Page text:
Imagine building your dream car out of blood money. Imagine making $18,000 for “picking up” some documents from a lawyer who you may or may not have killed. You befriend a stripper named Nikki and call her when you’re feeling lonely. The way you live your virtual life is only limited by the virtual money you make in Rockstar Games’ newest title “Grand Theft Auto: Online (GTA).”
Let’s be honest, you’re not the only one who wants to get away — from the breakups, loneliness and student debt. Nowadays, students are confronted with bullshit on a daily basis and have a need to consume their hostile realities, from listening to music to drowning in alcohol. Today, playing video games is one of the most popular ways people escape the everyday “9-to-5” lifestyle.
For many people, GTA is more than just a game. It’s like a rebirth, a second chance at a life never meant to be for John or Jane Doe. We sit forward in our chairs when we’re hiding for cover from gunfire. We hold our breath when we press the button to shoot our guns and we feel our hands get sweaty when the cops rush in to stop us.
Why do people turn to violence when they’re bored? Why do we lose ourselves in violent games and not in our studies? Violence is a norm in our society. Family and media taught us that violence gets the blood flowing. Rockstar Games understands this and we eat it up. It continuously sells and we want it. It satisfies our need to get lost in violent fantasies. Even though we wish to never see it firsthand, gun battles just seem awesome.
Players begin the game by choosing four pre-generated characters as grandparents and from the four, their mother and father are created. The player creates their own avatar from the brief family lineage. Players even create the lifestyle of their avatars through a “day in the life” process. Given 24 hours, the player must decide how much time is put into given activities such as “sleeping,” “partying” and even “doing illegal work.” If you attribute eight hours to “sitting on the couch,” your character will have a weaker stamina but will be more proficient in driving.
Through this unique type of character creation, gamers are often more inclined to make their character resemble themselves in looks and lifestyle rather than creating a purely fictional character. Players don’t know it, but this character design phase serves as the first step in entering the “matrix.” Players insert themselves into the game in good fun, but do not realize this virtual life is more than entertainment — it feels like a life experience.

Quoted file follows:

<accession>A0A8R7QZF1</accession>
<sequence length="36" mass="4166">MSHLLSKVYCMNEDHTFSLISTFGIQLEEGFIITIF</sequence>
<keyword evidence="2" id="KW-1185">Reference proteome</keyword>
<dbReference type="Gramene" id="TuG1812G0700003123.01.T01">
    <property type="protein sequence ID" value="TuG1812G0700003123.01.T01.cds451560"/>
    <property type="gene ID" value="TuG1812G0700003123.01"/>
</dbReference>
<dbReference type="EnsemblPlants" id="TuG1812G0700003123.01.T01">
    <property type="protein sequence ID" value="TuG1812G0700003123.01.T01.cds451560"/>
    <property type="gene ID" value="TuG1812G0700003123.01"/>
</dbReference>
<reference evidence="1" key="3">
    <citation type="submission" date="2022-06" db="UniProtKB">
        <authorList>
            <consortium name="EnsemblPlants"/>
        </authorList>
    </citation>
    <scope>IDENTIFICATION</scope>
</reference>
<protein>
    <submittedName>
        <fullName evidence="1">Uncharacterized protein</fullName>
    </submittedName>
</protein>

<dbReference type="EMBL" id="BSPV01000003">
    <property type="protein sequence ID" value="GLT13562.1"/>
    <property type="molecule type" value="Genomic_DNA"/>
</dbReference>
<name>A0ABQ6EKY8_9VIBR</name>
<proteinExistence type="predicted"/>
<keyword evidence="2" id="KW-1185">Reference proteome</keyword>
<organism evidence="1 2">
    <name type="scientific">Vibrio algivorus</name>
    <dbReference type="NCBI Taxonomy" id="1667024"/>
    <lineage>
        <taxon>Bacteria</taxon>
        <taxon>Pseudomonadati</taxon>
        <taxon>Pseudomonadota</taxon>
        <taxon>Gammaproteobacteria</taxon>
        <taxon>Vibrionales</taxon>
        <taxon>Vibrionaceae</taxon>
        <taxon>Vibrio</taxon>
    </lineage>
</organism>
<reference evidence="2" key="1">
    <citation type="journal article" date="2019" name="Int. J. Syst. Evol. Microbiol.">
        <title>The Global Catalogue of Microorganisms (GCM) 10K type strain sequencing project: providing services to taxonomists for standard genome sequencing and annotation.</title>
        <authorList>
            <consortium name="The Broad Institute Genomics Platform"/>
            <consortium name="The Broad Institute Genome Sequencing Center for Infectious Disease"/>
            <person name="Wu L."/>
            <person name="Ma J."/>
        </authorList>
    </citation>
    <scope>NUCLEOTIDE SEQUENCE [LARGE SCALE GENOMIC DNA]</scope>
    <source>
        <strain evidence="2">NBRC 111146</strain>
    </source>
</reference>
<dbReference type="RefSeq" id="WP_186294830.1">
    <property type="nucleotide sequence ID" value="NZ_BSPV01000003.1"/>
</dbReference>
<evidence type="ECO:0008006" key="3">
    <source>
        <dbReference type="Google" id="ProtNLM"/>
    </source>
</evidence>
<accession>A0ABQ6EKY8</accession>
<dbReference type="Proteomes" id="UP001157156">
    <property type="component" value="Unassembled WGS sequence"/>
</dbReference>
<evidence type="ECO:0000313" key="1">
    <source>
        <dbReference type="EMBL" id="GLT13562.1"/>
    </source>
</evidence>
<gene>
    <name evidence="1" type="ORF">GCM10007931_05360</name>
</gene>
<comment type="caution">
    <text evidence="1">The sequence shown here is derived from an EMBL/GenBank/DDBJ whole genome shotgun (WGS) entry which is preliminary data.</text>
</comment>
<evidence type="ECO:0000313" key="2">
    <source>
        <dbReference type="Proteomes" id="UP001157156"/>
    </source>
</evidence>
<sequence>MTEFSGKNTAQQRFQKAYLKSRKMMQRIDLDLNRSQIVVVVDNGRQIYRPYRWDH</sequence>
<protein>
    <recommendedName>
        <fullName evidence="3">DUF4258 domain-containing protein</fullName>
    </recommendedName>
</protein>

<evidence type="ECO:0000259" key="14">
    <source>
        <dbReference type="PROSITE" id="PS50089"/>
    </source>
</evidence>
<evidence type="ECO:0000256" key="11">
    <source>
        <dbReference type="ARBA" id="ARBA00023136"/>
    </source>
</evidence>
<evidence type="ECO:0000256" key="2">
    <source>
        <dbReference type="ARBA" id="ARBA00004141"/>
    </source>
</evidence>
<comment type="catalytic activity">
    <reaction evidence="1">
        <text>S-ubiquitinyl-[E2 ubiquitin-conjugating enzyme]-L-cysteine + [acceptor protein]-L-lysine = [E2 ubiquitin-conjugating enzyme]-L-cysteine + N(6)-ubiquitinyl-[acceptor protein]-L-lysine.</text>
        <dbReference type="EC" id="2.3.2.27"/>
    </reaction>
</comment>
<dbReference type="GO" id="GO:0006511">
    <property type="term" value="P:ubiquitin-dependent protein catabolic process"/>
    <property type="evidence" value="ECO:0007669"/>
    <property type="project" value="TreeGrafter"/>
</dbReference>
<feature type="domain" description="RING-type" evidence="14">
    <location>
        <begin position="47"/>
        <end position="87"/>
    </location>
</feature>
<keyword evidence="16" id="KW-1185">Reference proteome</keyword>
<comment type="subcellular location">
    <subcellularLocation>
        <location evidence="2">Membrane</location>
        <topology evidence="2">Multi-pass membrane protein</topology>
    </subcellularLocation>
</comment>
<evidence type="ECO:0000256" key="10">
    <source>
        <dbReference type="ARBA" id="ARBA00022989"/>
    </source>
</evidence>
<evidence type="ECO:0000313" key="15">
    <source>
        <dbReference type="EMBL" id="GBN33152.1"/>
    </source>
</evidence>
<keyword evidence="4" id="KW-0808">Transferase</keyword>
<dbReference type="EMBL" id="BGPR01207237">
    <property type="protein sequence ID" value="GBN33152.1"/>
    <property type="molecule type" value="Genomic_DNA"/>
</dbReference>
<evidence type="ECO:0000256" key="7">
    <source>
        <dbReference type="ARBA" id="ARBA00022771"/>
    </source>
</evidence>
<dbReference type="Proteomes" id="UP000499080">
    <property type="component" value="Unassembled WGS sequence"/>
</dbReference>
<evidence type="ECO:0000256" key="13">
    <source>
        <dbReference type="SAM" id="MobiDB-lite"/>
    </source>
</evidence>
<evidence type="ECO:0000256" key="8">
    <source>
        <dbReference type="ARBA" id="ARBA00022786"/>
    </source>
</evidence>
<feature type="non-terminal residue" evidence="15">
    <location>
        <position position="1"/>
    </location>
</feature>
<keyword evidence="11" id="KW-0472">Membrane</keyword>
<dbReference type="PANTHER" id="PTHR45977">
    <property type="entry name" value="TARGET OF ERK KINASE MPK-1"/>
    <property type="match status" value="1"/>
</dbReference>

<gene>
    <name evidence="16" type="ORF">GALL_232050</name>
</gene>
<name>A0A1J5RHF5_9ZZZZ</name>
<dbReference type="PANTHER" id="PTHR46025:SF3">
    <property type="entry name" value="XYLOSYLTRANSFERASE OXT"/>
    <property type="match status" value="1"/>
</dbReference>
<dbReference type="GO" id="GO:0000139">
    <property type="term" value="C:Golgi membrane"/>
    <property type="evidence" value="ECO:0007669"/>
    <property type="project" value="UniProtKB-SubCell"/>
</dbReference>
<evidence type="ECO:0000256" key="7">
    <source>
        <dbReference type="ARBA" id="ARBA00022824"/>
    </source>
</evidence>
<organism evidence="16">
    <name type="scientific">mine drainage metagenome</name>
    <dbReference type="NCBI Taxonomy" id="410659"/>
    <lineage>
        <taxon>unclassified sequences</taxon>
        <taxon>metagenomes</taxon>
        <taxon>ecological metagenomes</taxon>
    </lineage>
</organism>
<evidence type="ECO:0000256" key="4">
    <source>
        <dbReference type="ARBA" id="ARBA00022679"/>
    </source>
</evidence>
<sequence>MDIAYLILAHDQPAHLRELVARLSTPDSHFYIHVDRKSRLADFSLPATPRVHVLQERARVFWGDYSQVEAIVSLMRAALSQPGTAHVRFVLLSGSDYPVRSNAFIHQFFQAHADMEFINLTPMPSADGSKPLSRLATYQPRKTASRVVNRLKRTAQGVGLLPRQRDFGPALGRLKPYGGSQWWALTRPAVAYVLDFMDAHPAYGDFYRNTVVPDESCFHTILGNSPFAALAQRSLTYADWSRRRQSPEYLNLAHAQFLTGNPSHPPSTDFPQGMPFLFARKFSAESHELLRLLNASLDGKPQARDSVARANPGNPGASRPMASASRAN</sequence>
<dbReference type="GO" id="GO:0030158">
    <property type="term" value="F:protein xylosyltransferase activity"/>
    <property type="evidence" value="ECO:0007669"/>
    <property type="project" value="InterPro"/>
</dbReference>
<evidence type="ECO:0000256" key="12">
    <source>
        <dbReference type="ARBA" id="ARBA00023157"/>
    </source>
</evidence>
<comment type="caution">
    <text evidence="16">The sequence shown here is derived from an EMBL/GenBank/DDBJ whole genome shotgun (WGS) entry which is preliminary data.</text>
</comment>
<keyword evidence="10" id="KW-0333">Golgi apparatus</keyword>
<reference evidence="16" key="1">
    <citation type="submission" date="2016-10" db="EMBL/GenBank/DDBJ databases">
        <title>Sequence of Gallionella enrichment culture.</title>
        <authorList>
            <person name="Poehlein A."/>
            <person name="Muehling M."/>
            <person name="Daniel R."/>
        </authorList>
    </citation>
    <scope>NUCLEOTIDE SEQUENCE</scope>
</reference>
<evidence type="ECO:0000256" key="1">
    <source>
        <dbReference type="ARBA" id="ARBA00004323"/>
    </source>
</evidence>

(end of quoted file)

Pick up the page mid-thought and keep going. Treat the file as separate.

As a massive outlet through which people escape their own lives, GTA poses a major concern because players, seduced by the freedom of their virtual lives, tend to forget their real lives for hours or days on end. You make a bank deposit for $400,000 and move into a luxurious apartment with a view of the city skyline and pay utilities afterward. You can go shopping for clothes at the Urban Outfitters-inspired store called “Sub Urban.” You can even take selfies with your in-game phone and share them with your real friends online.
Using GTA as an escape to alternate reality may seem deranged, but it is understandable. The game is popular because it’s based so closely on reality — the extraordinary things we do while we’re playing are believable. You’re not a trained soldier, you’re not a professional basketball player and you’re not a dragon-slayer (at least not in the daytime). But in this fantasy, you drop your life as it is right now and become the next America’s Most Wanted.
Is our GTA status something to be ashamed of? Of course not, it’s a great fucking game. It doesn’t hurt anyone to get lost in a video game every now and then. It’s crazier if you think of it more as an alternate reality than a video game.
GTA is a site of difference and excitement. It’s a space where one’s fantasies and personalities can be enacted in strange and unique ways. But it’s also a space that exploits real-world crime and socio-historical realities. We just need to accept that we’re not going to live a lush life of crime and money, but it doesn’t hurt wondering — or in this case, “simulating.” Just don’t pull shit like that in real life.